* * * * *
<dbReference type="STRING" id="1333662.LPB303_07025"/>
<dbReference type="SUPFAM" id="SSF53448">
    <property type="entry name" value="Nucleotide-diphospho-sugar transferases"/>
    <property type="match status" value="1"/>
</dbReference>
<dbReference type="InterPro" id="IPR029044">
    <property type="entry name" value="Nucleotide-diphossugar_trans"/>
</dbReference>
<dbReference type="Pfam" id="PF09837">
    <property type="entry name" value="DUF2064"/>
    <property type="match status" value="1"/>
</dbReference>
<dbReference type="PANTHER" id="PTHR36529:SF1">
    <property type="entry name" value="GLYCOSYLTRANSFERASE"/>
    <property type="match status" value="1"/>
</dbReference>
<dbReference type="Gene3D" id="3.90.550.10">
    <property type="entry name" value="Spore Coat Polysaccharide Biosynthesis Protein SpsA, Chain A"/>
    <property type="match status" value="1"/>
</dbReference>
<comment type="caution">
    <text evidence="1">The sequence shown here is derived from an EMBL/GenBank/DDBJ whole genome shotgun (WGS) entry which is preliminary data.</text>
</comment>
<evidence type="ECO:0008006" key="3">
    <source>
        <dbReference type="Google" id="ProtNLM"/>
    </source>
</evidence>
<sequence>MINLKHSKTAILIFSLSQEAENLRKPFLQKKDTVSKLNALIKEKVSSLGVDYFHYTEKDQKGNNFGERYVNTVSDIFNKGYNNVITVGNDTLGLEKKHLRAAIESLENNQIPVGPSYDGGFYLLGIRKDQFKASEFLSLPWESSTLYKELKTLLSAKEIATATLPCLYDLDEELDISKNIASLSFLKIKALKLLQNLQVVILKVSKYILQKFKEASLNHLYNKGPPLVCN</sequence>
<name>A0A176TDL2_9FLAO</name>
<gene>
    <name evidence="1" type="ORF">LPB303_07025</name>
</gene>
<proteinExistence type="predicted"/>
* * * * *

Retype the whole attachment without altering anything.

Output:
<dbReference type="STRING" id="1333662.LPB303_07025"/>
<dbReference type="SUPFAM" id="SSF53448">
    <property type="entry name" value="Nucleotide-diphospho-sugar transferases"/>
    <property type="match status" value="1"/>
</dbReference>
<dbReference type="InterPro" id="IPR029044">
    <property type="entry name" value="Nucleotide-diphossugar_trans"/>
</dbReference>
<dbReference type="Pfam" id="PF09837">
    <property type="entry name" value="DUF2064"/>
    <property type="match status" value="1"/>
</dbReference>
<dbReference type="PANTHER" id="PTHR36529:SF1">
    <property type="entry name" value="GLYCOSYLTRANSFERASE"/>
    <property type="match status" value="1"/>
</dbReference>
<dbReference type="Gene3D" id="3.90.550.10">
    <property type="entry name" value="Spore Coat Polysaccharide Biosynthesis Protein SpsA, Chain A"/>
    <property type="match status" value="1"/>
</dbReference>
<comment type="caution">
    <text evidence="1">The sequence shown here is derived from an EMBL/GenBank/DDBJ whole genome shotgun (WGS) entry which is preliminary data.</text>
</comment>
<evidence type="ECO:0008006" key="3">
    <source>
        <dbReference type="Google" id="ProtNLM"/>
    </source>
</evidence>
<sequence>MINLKHSKTAILIFSLSQEAENLRKPFLQKKDTVSKLNALIKEKVSSLGVDYFHYTEKDQKGNNFGERYVNTVSDIFNKGYNNVITVGNDTLGLEKKHLRAAIESLENNQIPVGPSYDGGFYLLGIRKDQFKASEFLSLPWESSTLYKELKTLLSAKEIATATLPCLYDLDEELDISKNIASLSFLKIKALKLLQNLQVVILKVSKYILQKFKEASLNHLYNKGPPLVCN</sequence>
<name>A0A176TDL2_9FLAO</name>
<gene>
    <name evidence="1" type="ORF">LPB303_07025</name>
</gene>
<proteinExistence type="predicted"/>